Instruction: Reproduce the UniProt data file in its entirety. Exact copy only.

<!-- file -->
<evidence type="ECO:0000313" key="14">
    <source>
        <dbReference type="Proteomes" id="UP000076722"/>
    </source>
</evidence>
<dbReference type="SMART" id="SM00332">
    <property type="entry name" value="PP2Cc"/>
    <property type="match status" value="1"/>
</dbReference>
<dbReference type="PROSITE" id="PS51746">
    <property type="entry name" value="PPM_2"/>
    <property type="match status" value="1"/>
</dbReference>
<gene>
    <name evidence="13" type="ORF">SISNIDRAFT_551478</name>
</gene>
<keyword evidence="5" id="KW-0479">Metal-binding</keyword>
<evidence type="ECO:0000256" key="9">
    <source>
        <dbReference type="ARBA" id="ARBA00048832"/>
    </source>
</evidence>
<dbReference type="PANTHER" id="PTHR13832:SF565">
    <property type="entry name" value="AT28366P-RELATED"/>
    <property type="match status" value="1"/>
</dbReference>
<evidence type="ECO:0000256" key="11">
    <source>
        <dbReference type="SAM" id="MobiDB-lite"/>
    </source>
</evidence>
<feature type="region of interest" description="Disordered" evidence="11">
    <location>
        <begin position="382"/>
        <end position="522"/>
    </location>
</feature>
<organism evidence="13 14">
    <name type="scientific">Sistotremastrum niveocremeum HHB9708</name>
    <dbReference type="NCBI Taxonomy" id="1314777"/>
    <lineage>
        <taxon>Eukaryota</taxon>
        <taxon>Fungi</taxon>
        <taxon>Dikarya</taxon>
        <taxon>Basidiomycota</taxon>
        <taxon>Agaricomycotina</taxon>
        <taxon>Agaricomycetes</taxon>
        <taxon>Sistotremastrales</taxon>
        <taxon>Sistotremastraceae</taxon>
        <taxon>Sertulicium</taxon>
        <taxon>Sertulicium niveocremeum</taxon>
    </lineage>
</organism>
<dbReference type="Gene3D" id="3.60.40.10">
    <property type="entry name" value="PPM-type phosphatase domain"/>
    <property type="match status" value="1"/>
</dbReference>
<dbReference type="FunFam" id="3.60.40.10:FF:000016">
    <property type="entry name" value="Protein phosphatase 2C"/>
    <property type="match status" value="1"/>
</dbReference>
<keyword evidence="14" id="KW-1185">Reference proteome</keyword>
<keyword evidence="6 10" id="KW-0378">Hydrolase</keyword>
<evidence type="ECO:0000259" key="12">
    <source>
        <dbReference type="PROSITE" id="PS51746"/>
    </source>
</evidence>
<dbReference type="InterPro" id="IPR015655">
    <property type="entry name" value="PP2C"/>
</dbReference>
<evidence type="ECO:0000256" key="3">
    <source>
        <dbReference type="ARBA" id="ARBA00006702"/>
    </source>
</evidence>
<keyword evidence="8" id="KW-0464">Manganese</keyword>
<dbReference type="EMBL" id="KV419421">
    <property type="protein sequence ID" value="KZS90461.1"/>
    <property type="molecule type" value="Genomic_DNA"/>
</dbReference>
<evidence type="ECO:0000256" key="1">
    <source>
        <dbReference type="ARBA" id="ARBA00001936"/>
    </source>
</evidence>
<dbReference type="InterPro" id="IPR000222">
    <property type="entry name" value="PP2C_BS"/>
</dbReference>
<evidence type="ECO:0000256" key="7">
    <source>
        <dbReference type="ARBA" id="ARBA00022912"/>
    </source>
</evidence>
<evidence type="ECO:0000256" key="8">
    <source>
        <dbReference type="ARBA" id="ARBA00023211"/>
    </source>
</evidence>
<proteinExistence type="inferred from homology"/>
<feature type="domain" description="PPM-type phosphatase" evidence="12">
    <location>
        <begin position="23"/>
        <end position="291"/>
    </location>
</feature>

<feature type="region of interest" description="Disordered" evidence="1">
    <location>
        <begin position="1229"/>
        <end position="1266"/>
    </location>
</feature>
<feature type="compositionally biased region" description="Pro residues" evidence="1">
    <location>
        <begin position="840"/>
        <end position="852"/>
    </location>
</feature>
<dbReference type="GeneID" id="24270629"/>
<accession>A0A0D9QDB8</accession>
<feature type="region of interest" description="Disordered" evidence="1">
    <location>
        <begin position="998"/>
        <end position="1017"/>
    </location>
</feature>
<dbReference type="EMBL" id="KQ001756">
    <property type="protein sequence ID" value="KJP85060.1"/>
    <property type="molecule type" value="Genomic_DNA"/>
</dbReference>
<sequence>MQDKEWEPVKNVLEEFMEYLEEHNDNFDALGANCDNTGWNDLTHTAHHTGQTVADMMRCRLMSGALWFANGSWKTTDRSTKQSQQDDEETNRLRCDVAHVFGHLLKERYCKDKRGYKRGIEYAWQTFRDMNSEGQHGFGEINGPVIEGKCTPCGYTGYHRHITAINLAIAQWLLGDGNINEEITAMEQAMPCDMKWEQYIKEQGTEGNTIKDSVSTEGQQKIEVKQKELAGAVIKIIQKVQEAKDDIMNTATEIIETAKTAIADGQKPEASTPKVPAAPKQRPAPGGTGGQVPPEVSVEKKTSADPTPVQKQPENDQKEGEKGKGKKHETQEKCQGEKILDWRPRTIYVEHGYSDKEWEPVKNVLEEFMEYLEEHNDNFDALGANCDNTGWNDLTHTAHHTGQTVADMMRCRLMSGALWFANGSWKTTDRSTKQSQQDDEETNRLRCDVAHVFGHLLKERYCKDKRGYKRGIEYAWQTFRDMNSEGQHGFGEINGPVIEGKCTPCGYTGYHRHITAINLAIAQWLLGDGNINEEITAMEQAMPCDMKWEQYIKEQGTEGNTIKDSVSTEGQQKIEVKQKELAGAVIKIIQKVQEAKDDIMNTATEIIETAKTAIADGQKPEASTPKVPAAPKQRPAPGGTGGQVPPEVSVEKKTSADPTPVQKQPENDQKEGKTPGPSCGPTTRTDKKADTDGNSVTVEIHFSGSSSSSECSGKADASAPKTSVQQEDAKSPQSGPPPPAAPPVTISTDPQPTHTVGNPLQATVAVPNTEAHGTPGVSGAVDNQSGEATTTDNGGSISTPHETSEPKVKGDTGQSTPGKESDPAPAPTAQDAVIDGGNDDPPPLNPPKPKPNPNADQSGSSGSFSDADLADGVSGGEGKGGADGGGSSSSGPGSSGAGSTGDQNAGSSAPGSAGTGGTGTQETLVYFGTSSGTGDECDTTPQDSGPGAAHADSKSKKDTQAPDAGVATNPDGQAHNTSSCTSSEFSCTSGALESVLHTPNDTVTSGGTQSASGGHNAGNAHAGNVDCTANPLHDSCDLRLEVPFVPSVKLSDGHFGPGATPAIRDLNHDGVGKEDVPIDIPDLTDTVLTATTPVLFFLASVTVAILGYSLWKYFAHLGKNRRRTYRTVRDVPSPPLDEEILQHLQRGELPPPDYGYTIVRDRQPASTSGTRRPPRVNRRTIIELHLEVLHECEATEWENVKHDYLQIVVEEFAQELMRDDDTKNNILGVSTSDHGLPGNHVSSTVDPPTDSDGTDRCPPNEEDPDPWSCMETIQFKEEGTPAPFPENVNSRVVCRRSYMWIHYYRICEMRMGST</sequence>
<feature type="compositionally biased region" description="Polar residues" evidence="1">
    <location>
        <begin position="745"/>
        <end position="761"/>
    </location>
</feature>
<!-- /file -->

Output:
<evidence type="ECO:0000313" key="14">
    <source>
        <dbReference type="Proteomes" id="UP000076722"/>
    </source>
</evidence>
<dbReference type="SMART" id="SM00332">
    <property type="entry name" value="PP2Cc"/>
    <property type="match status" value="1"/>
</dbReference>
<dbReference type="PROSITE" id="PS51746">
    <property type="entry name" value="PPM_2"/>
    <property type="match status" value="1"/>
</dbReference>
<gene>
    <name evidence="13" type="ORF">SISNIDRAFT_551478</name>
</gene>
<keyword evidence="5" id="KW-0479">Metal-binding</keyword>
<evidence type="ECO:0000256" key="9">
    <source>
        <dbReference type="ARBA" id="ARBA00048832"/>
    </source>
</evidence>
<dbReference type="PANTHER" id="PTHR13832:SF565">
    <property type="entry name" value="AT28366P-RELATED"/>
    <property type="match status" value="1"/>
</dbReference>
<evidence type="ECO:0000256" key="11">
    <source>
        <dbReference type="SAM" id="MobiDB-lite"/>
    </source>
</evidence>
<feature type="region of interest" description="Disordered" evidence="11">
    <location>
        <begin position="382"/>
        <end position="522"/>
    </location>
</feature>
<organism evidence="13 14">
    <name type="scientific">Sistotremastrum niveocremeum HHB9708</name>
    <dbReference type="NCBI Taxonomy" id="1314777"/>
    <lineage>
        <taxon>Eukaryota</taxon>
        <taxon>Fungi</taxon>
        <taxon>Dikarya</taxon>
        <taxon>Basidiomycota</taxon>
        <taxon>Agaricomycotina</taxon>
        <taxon>Agaricomycetes</taxon>
        <taxon>Sistotremastrales</taxon>
        <taxon>Sistotremastraceae</taxon>
        <taxon>Sertulicium</taxon>
        <taxon>Sertulicium niveocremeum</taxon>
    </lineage>
</organism>
<dbReference type="Gene3D" id="3.60.40.10">
    <property type="entry name" value="PPM-type phosphatase domain"/>
    <property type="match status" value="1"/>
</dbReference>
<dbReference type="FunFam" id="3.60.40.10:FF:000016">
    <property type="entry name" value="Protein phosphatase 2C"/>
    <property type="match status" value="1"/>
</dbReference>
<keyword evidence="14" id="KW-1185">Reference proteome</keyword>
<keyword evidence="6 10" id="KW-0378">Hydrolase</keyword>
<evidence type="ECO:0000259" key="12">
    <source>
        <dbReference type="PROSITE" id="PS51746"/>
    </source>
</evidence>
<dbReference type="InterPro" id="IPR015655">
    <property type="entry name" value="PP2C"/>
</dbReference>
<evidence type="ECO:0000256" key="3">
    <source>
        <dbReference type="ARBA" id="ARBA00006702"/>
    </source>
</evidence>
<keyword evidence="8" id="KW-0464">Manganese</keyword>
<dbReference type="EMBL" id="KV419421">
    <property type="protein sequence ID" value="KZS90461.1"/>
    <property type="molecule type" value="Genomic_DNA"/>
</dbReference>
<evidence type="ECO:0000256" key="1">
    <source>
        <dbReference type="ARBA" id="ARBA00001936"/>
    </source>
</evidence>
<dbReference type="InterPro" id="IPR000222">
    <property type="entry name" value="PP2C_BS"/>
</dbReference>
<evidence type="ECO:0000256" key="7">
    <source>
        <dbReference type="ARBA" id="ARBA00022912"/>
    </source>
</evidence>
<evidence type="ECO:0000256" key="8">
    <source>
        <dbReference type="ARBA" id="ARBA00023211"/>
    </source>
</evidence>
<proteinExistence type="inferred from homology"/>
<feature type="domain" description="PPM-type phosphatase" evidence="12">
    <location>
        <begin position="23"/>
        <end position="291"/>
    </location>
</feature>

<feature type="region of interest" description="Disordered" evidence="1">
    <location>
        <begin position="1229"/>
        <end position="1266"/>
    </location>
</feature>
<feature type="compositionally biased region" description="Pro residues" evidence="1">
    <location>
        <begin position="840"/>
        <end position="852"/>
    </location>
</feature>
<dbReference type="GeneID" id="24270629"/>
<accession>A0A0D9QDB8</accession>
<feature type="region of interest" description="Disordered" evidence="1">
    <location>
        <begin position="998"/>
        <end position="1017"/>
    </location>
</feature>
<dbReference type="EMBL" id="KQ001756">
    <property type="protein sequence ID" value="KJP85060.1"/>
    <property type="molecule type" value="Genomic_DNA"/>
</dbReference>
<sequence>MQDKEWEPVKNVLEEFMEYLEEHNDNFDALGANCDNTGWNDLTHTAHHTGQTVADMMRCRLMSGALWFANGSWKTTDRSTKQSQQDDEETNRLRCDVAHVFGHLLKERYCKDKRGYKRGIEYAWQTFRDMNSEGQHGFGEINGPVIEGKCTPCGYTGYHRHITAINLAIAQWLLGDGNINEEITAMEQAMPCDMKWEQYIKEQGTEGNTIKDSVSTEGQQKIEVKQKELAGAVIKIIQKVQEAKDDIMNTATEIIETAKTAIADGQKPEASTPKVPAAPKQRPAPGGTGGQVPPEVSVEKKTSADPTPVQKQPENDQKEGEKGKGKKHETQEKCQGEKILDWRPRTIYVEHGYSDKEWEPVKNVLEEFMEYLEEHNDNFDALGANCDNTGWNDLTHTAHHTGQTVADMMRCRLMSGALWFANGSWKTTDRSTKQSQQDDEETNRLRCDVAHVFGHLLKERYCKDKRGYKRGIEYAWQTFRDMNSEGQHGFGEINGPVIEGKCTPCGYTGYHRHITAINLAIAQWLLGDGNINEEITAMEQAMPCDMKWEQYIKEQGTEGNTIKDSVSTEGQQKIEVKQKELAGAVIKIIQKVQEAKDDIMNTATEIIETAKTAIADGQKPEASTPKVPAAPKQRPAPGGTGGQVPPEVSVEKKTSADPTPVQKQPENDQKEGKTPGPSCGPTTRTDKKADTDGNSVTVEIHFSGSSSSSECSGKADASAPKTSVQQEDAKSPQSGPPPPAAPPVTISTDPQPTHTVGNPLQATVAVPNTEAHGTPGVSGAVDNQSGEATTTDNGGSISTPHETSEPKVKGDTGQSTPGKESDPAPAPTAQDAVIDGGNDDPPPLNPPKPKPNPNADQSGSSGSFSDADLADGVSGGEGKGGADGGGSSSSGPGSSGAGSTGDQNAGSSAPGSAGTGGTGTQETLVYFGTSSGTGDECDTTPQDSGPGAAHADSKSKKDTQAPDAGVATNPDGQAHNTSSCTSSEFSCTSGALESVLHTPNDTVTSGGTQSASGGHNAGNAHAGNVDCTANPLHDSCDLRLEVPFVPSVKLSDGHFGPGATPAIRDLNHDGVGKEDVPIDIPDLTDTVLTATTPVLFFLASVTVAILGYSLWKYFAHLGKNRRRTYRTVRDVPSPPLDEEILQHLQRGELPPPDYGYTIVRDRQPASTSGTRRPPRVNRRTIIELHLEVLHECEATEWENVKHDYLQIVVEEFAQELMRDDDTKNNILGVSTSDHGLPGNHVSSTVDPPTDSDGTDRCPPNEEDPDPWSCMETIQFKEEGTPAPFPENVNSRVVCRRSYMWIHYYRICEMRMGST</sequence>
<feature type="compositionally biased region" description="Polar residues" evidence="1">
    <location>
        <begin position="745"/>
        <end position="761"/>
    </location>
</feature>